Laws? What laws? Do laws matter?
Heck yes, they do, and it appears that the redistricting battle over Montana’s new congressional district are headed to court because neither the “Republican” version nor the “Democrat” version upholds the requirements of HB506.
HB506, as explained yesterday in the Montana Daily Gazette, has certain requirements set forth by law. A draft request was received by legislative services on August 27, 2020, was introduced on February 19 by Paul Fielder, and was signed by Governor Gianforte on May 14.
- Based on population, ensuring roughly the same population in each district (roughly within 1%)
- The number of counties and cities divided within a district should be as small as possible (this does not prevent counties or cities being split, but should be weighed into consideration)
- Districts must be contiguous, or in one piece, unbroken geographically
- Districts must be compact, with their length not exceeding their height, any more than necessary while meeting the other qualifications.
- A district must not be drawn to favor one political party over another (read below from HB506)…
These are not suggestions for the five-commissioner “bi-partisan panel” to follow. This is the law. The two Democrats and two Republican commissioners could not agree on the fifth “Bi-Partisan” member so the Montana Supreme Court – a famously liberal body – chose a Native American woman who specialized in tribal law and who donates money exclusively to Democrats as the final “non-partisan” member of the panel. What they produced, as we explained yesterday, included only one map out of nine that actually followed the law. Two other maps were somewhat fair but failed to meet all the requirements set forth by HB506. Six were hot garbage designed to create a Democrat Super District in a state that elects Republicans by 15-point margins. Democrats call it “being competitive.”
As Alden Tonkay (who is running for HD98 and serves as treasurer of the Young Republicans) pointed out in his testimony to the commissioners last Tuesday, this is as much the fault of the Republican commissioners involved as the Democrats, who have shown all the backbone and fortitude of jellyfish.
In amazing news, the commission has announced that all nine maps have been scrapped and they’ve narrowed down their decision to two maps, for which they will take public comment. Please note that the commission has already wasted hundreds (when compiled) of public hours of citizens who have commented on the plans that the commission originally produced and discarded, leading all to rightly believe they don’t know what in the hell they’re doing.
Yesterday, Montana’s Districting and Apportionment Commission were supposed to bring out a single map for the state’s two new congressional districts Thursday, but instead, they have moved forward two proposals for the public to weigh in on. One is supposedly Republican. The other is supposedly Democrat. Neither are good.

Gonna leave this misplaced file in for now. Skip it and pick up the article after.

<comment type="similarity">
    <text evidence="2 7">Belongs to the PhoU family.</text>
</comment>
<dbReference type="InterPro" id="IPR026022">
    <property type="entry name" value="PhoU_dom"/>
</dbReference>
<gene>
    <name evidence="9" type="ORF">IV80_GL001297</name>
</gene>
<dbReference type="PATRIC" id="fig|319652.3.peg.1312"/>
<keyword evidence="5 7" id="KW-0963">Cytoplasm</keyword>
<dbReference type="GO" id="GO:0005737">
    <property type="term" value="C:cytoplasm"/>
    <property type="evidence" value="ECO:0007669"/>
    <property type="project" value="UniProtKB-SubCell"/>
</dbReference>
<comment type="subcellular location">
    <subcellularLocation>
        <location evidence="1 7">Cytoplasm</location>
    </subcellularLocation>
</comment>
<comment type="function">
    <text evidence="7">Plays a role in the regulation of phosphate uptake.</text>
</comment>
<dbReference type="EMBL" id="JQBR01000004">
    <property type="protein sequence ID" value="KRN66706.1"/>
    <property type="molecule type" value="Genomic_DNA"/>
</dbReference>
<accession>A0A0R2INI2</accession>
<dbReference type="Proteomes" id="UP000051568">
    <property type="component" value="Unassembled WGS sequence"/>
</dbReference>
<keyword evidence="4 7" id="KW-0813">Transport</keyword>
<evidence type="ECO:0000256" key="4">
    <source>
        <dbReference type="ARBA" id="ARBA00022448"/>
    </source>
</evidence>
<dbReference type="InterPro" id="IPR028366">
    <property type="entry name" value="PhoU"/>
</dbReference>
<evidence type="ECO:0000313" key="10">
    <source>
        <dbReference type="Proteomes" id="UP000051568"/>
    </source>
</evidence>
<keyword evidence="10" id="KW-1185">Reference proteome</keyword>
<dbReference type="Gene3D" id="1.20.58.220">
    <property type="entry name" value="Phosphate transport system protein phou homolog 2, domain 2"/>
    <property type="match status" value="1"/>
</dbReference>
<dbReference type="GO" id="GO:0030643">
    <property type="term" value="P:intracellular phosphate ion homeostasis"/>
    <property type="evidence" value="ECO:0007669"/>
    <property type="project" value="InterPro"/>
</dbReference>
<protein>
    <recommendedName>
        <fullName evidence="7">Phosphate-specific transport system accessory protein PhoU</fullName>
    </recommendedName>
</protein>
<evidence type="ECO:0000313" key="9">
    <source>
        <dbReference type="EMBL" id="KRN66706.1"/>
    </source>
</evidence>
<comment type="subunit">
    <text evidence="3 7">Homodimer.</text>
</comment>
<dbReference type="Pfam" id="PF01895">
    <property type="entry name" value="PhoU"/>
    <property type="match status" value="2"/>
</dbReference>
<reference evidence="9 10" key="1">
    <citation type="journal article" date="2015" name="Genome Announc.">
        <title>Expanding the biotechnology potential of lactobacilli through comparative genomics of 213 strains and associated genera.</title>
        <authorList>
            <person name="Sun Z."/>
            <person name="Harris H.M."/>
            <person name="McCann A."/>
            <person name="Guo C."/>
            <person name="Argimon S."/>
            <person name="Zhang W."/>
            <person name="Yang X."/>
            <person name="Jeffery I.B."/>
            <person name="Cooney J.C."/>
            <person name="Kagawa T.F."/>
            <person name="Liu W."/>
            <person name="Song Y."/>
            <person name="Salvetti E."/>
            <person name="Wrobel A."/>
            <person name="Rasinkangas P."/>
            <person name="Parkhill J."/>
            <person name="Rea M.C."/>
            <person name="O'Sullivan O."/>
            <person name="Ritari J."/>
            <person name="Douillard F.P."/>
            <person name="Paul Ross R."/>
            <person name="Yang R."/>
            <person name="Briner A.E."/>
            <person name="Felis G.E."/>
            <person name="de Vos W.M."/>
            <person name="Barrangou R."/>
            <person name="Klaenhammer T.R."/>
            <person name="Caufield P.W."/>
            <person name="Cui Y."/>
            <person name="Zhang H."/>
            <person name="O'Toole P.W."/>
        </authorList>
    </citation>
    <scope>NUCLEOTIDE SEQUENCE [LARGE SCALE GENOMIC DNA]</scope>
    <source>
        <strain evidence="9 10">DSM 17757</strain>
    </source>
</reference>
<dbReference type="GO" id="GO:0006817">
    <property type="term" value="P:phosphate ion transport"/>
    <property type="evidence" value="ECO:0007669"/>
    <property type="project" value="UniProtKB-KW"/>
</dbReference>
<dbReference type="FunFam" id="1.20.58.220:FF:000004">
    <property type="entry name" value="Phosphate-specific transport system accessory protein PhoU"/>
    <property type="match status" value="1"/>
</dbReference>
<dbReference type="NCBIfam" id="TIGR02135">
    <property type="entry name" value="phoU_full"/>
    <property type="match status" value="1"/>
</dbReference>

The so-called Republican version breaks up Gallatin County, but maintains the liberal strongholds of Bozeman and Belgrade in the Western (Democrat) district). The positive side for Republicans is that it places Helena in the Eastern District while letting Glacier and Pondera Counties and Blackfeet Reservation remain in the Western District. Having Helena in the East will help Lewis & Clark’s liberalism be mitigated by Eastern Montana and Billings, but here’s what Democrats know…the liberal slip on Lewis & Clark County is slipping. Republicans are losing there by smaller and smaller margins, and the heavy-handedness during the COVID-19 government-instigated crisis has it even less likely to hold Lewis & Clark as a stronghold for Democrats. In short, some think Democrats are slowly losing Lewis & Clark County anyways, as they did nearby Cascade County, and so the Democrats on Montana’s Districting and Apportionment Commission must have considered it an acceptable sacrifice.
It is hard to find a lawful regulation in HB506 the Republican map doesn’t break, other than that it doesn’t overtly and obviously benefit one political party, in that it places Helena in the Eastern District. But almost all other rules, with the exception of population differential, the map seems to ignore. At worst, and as bad as this map is, it leaves the Flathead Valley in the Eastern District, helping to outweigh the liberal strongholds of Bozeman and the other “blue dots.”
The Democrat maps look slightly different. Notice that it places most of the Flathead Valley – a conservative stronghold – in the Eastern District, except for Whitefish (a tiny but dark blue dot in the Flathead Valley) in the Democrat-leaning Western District. Their intentions are obvious.
The two maps, entitled C10 and C11, are available to view on the redistricting website, along with information on how to testify on them on October 30.
Ultimately, Democrats, which thanks to the Supreme Court, outnumber Republicans 3-2. But by throwing out other map alternatives, like map 1, this change will make litigation harder for Republicans. Map 1, for example, is the only map that breaks none of the requirements of the law. This will likely confuse and prolong the legal process by which districts are inevitably chosen by a court, and not by the people of Montana.
Meanwhile, it is highly, highly advisable that Flathead Valley residents make it to the capitol to testify on October 30. Watch Derek Skees explain below.